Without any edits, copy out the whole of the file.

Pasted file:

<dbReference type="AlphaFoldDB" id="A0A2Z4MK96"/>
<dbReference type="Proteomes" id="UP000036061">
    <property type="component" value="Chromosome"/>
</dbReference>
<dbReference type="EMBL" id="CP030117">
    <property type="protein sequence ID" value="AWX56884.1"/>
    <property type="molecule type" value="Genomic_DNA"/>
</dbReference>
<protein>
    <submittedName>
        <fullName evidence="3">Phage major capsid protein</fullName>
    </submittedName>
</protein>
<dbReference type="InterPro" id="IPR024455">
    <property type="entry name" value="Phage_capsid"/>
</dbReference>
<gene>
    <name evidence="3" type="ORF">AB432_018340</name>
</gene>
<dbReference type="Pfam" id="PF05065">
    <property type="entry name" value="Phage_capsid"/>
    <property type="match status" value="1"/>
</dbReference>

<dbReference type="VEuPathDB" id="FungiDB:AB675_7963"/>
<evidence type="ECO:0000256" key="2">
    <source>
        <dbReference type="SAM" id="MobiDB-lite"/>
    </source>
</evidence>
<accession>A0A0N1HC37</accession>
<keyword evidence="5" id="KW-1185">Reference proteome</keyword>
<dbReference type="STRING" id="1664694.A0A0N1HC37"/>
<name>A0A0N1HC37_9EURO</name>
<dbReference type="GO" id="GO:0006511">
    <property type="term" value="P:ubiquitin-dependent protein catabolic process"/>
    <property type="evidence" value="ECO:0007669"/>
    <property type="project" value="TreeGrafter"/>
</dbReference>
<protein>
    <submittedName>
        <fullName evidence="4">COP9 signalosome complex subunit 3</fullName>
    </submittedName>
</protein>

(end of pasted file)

<dbReference type="AlphaFoldDB" id="A0A2Z4MK96"/>
<dbReference type="Proteomes" id="UP000036061">
    <property type="component" value="Chromosome"/>
</dbReference>
<dbReference type="EMBL" id="CP030117">
    <property type="protein sequence ID" value="AWX56884.1"/>
    <property type="molecule type" value="Genomic_DNA"/>
</dbReference>
<protein>
    <submittedName>
        <fullName evidence="3">Phage major capsid protein</fullName>
    </submittedName>
</protein>
<dbReference type="InterPro" id="IPR024455">
    <property type="entry name" value="Phage_capsid"/>
</dbReference>
<gene>
    <name evidence="3" type="ORF">AB432_018340</name>
</gene>
<dbReference type="Pfam" id="PF05065">
    <property type="entry name" value="Phage_capsid"/>
    <property type="match status" value="1"/>
</dbReference>

<dbReference type="VEuPathDB" id="FungiDB:AB675_7963"/>
<evidence type="ECO:0000256" key="2">
    <source>
        <dbReference type="SAM" id="MobiDB-lite"/>
    </source>
</evidence>
<accession>A0A0N1HC37</accession>
<keyword evidence="5" id="KW-1185">Reference proteome</keyword>
<dbReference type="STRING" id="1664694.A0A0N1HC37"/>
<name>A0A0N1HC37_9EURO</name>
<dbReference type="GO" id="GO:0006511">
    <property type="term" value="P:ubiquitin-dependent protein catabolic process"/>
    <property type="evidence" value="ECO:0007669"/>
    <property type="project" value="TreeGrafter"/>
</dbReference>
<protein>
    <submittedName>
        <fullName evidence="4">COP9 signalosome complex subunit 3</fullName>
    </submittedName>
</protein>